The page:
Writing Prompt #5: Setting

This is a writing prompt my class was given in Jill McCorkle’s writing workshop. Jill is a master of description, and was always telling us not to overlook narration in a story. For this writing prompt, describe a setting that you have an emotional connection to in some way. It doesn’t have to turn into a story, but might become a good opening for one. Mine, which is a description of my boyfriend’s mother’s house, turned into a poem. As always, if you follow the prompt and want to share, add a link in the comments so I can read yours!

Photo Credit: brownrose

Photo Credit: brownrose

Being alone, just the two of us, in his mom’s house is unsettling. It’s one of those with a brass plaque by the front door, set into a huge sagging porch draped with clematis vines that have probably been there since the house was built: 1902. Inside, it echoes. His mom’s stuff is everywhere, junk mail piled on the table in the foyer, clothes thrown over the backs of chairs in the living room, boxes of health food on the counter.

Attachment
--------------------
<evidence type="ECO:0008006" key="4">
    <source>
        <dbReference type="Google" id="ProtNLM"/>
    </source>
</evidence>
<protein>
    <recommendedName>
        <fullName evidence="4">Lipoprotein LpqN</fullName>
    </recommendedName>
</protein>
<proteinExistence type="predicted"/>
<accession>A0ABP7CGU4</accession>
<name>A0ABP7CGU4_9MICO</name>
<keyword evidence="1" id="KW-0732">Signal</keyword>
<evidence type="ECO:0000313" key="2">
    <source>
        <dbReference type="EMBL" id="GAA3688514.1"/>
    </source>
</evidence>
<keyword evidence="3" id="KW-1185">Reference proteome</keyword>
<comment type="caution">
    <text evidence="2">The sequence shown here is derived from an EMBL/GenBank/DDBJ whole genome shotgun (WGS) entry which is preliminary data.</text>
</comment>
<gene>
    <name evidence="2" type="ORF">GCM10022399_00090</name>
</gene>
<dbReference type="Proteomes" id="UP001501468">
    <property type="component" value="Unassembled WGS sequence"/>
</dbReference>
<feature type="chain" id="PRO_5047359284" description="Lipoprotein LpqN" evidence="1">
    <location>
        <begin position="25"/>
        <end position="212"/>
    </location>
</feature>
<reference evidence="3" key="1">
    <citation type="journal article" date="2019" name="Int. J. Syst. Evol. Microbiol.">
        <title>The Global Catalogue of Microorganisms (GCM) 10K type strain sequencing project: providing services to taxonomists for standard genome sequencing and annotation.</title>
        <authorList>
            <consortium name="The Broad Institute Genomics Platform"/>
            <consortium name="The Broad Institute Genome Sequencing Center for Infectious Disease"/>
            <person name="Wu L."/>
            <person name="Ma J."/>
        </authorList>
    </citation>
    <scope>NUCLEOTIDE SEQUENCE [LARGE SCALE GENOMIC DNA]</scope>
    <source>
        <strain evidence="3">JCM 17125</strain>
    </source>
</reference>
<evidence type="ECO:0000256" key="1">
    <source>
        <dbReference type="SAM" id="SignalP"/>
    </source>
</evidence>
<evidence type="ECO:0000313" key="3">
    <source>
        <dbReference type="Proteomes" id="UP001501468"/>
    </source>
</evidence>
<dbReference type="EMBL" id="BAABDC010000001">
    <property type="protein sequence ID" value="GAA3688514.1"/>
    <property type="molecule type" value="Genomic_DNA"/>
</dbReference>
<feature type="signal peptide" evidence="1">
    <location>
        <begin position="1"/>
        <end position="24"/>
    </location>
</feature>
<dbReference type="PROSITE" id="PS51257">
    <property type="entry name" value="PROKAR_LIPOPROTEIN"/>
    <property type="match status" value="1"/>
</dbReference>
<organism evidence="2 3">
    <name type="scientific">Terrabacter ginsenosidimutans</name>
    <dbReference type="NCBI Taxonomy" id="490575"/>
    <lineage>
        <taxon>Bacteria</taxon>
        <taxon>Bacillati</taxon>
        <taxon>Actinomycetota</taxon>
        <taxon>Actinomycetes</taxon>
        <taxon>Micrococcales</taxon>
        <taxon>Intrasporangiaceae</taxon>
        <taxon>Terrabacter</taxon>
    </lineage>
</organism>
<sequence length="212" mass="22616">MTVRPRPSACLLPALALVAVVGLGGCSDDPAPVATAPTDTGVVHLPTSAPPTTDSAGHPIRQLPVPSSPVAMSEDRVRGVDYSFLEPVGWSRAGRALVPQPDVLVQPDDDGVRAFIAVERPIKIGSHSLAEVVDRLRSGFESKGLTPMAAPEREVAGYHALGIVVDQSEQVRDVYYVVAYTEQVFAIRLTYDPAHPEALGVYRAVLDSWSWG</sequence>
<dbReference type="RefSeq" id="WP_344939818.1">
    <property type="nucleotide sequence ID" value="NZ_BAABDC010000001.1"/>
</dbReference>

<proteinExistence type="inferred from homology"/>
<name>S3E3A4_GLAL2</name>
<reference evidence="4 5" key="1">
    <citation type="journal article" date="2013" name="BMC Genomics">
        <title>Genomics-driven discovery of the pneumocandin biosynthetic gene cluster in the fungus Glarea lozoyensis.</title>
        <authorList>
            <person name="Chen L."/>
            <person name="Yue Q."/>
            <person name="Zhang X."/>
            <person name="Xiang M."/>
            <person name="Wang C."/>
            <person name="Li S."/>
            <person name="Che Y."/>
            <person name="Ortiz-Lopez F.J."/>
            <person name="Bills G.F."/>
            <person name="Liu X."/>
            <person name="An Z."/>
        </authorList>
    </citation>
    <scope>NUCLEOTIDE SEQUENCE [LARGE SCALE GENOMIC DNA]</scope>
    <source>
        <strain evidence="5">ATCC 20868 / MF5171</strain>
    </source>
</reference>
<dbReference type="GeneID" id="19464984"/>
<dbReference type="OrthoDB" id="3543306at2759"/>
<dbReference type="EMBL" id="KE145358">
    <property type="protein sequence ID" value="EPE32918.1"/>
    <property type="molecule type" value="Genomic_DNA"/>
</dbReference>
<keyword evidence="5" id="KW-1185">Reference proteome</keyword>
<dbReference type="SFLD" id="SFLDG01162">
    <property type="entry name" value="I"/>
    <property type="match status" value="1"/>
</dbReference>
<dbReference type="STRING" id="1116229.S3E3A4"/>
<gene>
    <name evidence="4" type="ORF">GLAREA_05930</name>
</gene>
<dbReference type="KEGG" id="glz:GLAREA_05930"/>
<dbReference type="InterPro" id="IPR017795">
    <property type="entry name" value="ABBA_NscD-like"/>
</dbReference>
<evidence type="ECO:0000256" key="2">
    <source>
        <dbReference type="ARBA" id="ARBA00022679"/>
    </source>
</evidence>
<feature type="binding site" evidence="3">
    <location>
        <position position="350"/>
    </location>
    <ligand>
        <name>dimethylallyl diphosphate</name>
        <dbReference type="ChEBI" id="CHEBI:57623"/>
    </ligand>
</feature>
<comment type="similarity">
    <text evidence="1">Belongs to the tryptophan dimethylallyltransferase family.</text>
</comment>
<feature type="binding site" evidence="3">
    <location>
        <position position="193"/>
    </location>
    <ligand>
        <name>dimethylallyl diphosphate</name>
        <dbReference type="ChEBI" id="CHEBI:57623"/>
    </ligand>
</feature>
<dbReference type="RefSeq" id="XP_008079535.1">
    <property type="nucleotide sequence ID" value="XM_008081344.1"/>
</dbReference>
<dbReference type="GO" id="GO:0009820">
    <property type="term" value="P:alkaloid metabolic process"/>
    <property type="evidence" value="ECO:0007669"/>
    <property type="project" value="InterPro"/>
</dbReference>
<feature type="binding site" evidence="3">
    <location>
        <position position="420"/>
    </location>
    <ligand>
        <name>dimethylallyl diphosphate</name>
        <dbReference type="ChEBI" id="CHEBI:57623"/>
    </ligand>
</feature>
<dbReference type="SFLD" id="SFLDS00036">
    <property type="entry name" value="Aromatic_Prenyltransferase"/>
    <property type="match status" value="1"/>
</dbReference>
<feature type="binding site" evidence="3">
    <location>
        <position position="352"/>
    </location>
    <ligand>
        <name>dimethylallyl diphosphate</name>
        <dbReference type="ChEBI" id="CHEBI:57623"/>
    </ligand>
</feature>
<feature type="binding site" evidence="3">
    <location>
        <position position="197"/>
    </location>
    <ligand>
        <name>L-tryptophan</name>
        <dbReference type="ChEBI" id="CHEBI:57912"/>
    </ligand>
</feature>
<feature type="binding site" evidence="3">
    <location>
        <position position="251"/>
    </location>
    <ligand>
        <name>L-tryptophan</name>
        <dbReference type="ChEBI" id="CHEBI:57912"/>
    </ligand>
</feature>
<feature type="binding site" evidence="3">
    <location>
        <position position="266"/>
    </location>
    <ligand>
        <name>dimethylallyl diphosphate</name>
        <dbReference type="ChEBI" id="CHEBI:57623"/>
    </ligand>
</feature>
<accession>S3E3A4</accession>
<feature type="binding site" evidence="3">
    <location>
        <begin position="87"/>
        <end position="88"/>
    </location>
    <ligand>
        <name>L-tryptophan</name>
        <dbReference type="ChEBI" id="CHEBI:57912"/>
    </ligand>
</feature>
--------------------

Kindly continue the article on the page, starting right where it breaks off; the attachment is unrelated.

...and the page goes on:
In the kitchen, I remember the first time he took me here, letting himself in the front door with his key, tip-toeing through the enormous dark rooms, muffled giggles, the taste of the wine from the refrigerator, sitting on the counter to kiss him.

His bedroom is papered in blue and yellow stars. There are too many memories here to feel comfortable, the fresh memories of his childhood layered on top of decades and decades more. Descending the wide wooden stairway, sock feet slippery on the hardwood, I imagine that I am his older sister in her rustling prom dress, dark hair piled on top of her head, or the lady of the house, whalebone corset jabbing my spine, calling for the maid to open the front door.

What I cannot imagine is him in this house. The toddler who was forever looking at the stars would fall down those stairs. Those silent rooms would swallow him up. There is nowhere to hide in a house like this, nowhere the sharp echoing voices of two people for whom the house was not big enough to make things work could not find you. For the toddler in the portrait on the landing, there are only the ghosts, filling the corners, whispering stories of a different time, another world.


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